If you are thinking about working in a special educational needs and disabilities (SEND) school, or have just accepted your first post in one and want some tips to help you get started, then look no further.
1 – Make sure you understand the needs of the children
Before you undertake a role in a special school, you should ensure that you understand the needs of the students you will be working with. In some ways, this is no different to working in a mainstream school, as you should always seek out this information in order to pitch your lessons or support activities appropriately. However, in a SEND school this information may be more detailed, and there may be higher risks associated with not taking the time to seek it out and use it in your planning. For example, you may have children who have specific “triggers” you need to be aware of. I once spoke with a teacher who used a whistle in his PE lessons and had not understood that one of his students reacted very badly to high pitched noises… needless to say that this didn’t end well! By speaking to the SENCO and the existing teachers/support staff, you can make sure that you identify the specific needs of the students you work with and cater for them appropriately.
2 – Undertake appropriate training
I’m not suggesting that you go back to university and re-train as a SEND practitioner. However, if you are going to work in a specialist autism provision (for example), then it’s important that you understand the condition. This could be done via online courses (the National Autistic Society offer plenty!) Or simply by reading blogs, speaking with autistic people or watching things like Ted Talks. It’s really about broadening your understanding of the specific needs you’ll be working with and the sort of support strategies that can help rather than becoming an all-out specialist in any particular condition.
Some schools may also require you to undertake specific courses in-line with their policies and procedures. For example, if you will be working with children who have limited mobility, you may need to do a day or two training on Manual Handling/Moving and Handling techniques. Or if you work with children who have limited verbal capability, a course such as an introduction to PECs or Makaton may prove useful. It really depends on the individual class you’ll be working with, so find this out in advance (and if training is required, see if the school will put you on a course/pay for you to attend one!)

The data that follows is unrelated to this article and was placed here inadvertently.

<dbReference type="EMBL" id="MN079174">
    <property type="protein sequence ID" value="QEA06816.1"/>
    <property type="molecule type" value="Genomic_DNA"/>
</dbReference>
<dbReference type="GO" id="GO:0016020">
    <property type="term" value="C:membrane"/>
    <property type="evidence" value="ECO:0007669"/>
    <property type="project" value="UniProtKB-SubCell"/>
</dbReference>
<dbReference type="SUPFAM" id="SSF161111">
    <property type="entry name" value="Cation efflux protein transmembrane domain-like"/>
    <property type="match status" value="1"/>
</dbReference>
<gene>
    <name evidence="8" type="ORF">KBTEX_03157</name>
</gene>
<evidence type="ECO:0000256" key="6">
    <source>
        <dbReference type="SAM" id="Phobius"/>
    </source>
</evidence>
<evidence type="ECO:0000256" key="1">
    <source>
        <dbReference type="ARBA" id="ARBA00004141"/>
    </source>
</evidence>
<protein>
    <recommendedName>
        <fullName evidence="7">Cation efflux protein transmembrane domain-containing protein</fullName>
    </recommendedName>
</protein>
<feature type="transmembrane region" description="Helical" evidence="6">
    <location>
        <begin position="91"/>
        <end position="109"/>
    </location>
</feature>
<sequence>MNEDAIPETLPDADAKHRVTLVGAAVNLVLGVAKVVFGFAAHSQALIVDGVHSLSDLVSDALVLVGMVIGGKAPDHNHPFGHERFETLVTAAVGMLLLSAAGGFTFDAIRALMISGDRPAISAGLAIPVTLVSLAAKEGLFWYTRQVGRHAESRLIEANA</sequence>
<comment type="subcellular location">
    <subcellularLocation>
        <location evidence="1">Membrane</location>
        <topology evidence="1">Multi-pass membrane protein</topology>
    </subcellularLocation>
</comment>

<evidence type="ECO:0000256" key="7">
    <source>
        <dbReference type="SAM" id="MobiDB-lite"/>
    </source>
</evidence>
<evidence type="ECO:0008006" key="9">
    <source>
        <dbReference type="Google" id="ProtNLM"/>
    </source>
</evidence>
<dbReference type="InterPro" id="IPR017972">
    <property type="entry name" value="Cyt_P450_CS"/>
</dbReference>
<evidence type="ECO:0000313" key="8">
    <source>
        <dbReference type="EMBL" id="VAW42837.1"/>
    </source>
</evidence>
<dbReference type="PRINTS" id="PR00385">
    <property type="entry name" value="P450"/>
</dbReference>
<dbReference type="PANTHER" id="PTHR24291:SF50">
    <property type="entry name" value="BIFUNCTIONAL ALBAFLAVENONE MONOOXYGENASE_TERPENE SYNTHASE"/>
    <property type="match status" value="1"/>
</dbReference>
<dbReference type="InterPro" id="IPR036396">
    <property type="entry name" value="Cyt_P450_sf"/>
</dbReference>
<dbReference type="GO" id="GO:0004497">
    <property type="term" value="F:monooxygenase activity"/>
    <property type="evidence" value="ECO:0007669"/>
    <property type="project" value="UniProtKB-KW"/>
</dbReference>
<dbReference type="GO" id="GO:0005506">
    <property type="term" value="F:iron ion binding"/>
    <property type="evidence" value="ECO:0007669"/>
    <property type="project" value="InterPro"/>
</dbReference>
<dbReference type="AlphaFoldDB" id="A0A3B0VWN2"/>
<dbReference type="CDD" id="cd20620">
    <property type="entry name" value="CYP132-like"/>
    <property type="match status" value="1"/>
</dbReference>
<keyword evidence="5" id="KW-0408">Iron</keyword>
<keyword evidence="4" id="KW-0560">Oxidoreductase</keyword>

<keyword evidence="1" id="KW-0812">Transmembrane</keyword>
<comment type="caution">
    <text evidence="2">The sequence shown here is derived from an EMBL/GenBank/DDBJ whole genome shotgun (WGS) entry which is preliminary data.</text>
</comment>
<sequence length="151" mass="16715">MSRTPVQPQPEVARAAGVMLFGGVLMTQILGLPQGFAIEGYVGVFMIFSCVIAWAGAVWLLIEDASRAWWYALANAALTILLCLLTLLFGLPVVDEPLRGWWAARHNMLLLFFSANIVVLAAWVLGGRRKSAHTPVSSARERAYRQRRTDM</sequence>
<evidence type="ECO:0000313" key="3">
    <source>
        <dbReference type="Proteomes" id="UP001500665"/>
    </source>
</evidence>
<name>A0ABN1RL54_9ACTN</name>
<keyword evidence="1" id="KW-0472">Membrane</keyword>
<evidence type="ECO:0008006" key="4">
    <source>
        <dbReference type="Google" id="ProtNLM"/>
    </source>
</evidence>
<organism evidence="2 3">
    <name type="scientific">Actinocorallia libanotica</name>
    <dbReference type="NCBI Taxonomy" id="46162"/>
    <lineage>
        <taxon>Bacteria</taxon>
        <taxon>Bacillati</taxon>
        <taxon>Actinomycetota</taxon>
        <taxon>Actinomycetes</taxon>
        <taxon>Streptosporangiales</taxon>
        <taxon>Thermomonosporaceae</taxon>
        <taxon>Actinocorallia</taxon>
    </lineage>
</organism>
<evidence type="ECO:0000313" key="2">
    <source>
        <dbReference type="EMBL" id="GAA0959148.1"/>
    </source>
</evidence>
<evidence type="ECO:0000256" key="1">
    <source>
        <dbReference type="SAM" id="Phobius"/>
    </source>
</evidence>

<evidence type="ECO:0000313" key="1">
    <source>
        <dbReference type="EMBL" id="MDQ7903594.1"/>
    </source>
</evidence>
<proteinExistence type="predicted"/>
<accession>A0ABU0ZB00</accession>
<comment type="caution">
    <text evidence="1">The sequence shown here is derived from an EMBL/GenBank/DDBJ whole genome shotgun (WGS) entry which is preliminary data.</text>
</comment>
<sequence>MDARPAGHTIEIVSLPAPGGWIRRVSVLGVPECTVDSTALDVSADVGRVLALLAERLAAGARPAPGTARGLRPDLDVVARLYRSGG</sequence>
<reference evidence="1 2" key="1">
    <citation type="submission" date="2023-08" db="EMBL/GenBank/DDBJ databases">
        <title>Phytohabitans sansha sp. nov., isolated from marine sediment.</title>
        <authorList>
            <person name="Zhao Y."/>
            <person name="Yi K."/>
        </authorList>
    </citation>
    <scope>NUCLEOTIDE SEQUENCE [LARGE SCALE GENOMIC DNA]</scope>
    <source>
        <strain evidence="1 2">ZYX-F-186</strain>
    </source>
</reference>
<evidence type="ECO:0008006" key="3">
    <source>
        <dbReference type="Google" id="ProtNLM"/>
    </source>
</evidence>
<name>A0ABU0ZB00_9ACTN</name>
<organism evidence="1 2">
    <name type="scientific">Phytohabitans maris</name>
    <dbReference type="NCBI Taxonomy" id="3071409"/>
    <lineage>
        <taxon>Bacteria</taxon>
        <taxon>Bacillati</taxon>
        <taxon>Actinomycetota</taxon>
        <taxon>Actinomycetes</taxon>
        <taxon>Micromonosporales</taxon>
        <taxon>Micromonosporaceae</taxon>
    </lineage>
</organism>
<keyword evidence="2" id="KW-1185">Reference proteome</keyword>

3 – Familiarise yourself with school policy/procedure
This really goes for all school staff, regardless of whether the setting is mainstream or specialist. It is important to understand what to do in a range of situations, and most schools will cover this during induction training. If your school does not offer such training, you should seek out key policies and procedures so that you know how to react in a range of situations, such as:
- During fire drills/evacuations notices
- When you encounter low-level classroom disruption/poor behaviour
- If a child puts them self or others at risk physically
- If a child runs away or “melts down” during a lesson
- If there is a medical emergency
Of course, there are a broad range of scenarios which could occur in schools and you can’t possibly cover every single one during training, but by preparing yourself for the most commonly seen and serious ones, you can start your new job safe in the knowledge that you are well prepared for it.
4 – Pitch your content appropriately
This can be one of the trickier obstacles for a teacher or member of school support staff to negotiate when moving into a SEND provision for the first time. It may take a little while to fine-tune your activities so that they not only meet the cognitive needs of the students you work with, but also the personal needs. Your students will always get the most out of the sessions you prepare if you can provide them not just with materials which are suitably challenging, but also those which are suitably interesting to them. It is often worth speaking to other school staff members, carers or family members to find out about ability levels and interests so that you can have confidence that what you are planning is suitable and will be enjoyed by the students you work with.
5 – Have fun!
Some SEND environments can bring with them plenty of challenges. There may be children in your class with life-shortening conditions or profound special needs which limit their ability to participate in many activities. It’s important that you don’t let this aspect of the job get you down, and you build in plenty of opportunities to have fun in the classroom with your students. After all, if you are having fun, this is sure to rub off on those around you!
By Emily Marbaix, Axcis Education.
Axcis is a specialist SEND recruitment company, so if you need help with SEND staffing for your school or provision, or would like to look for a new role, why not get in touch today? www.axcis.co.uk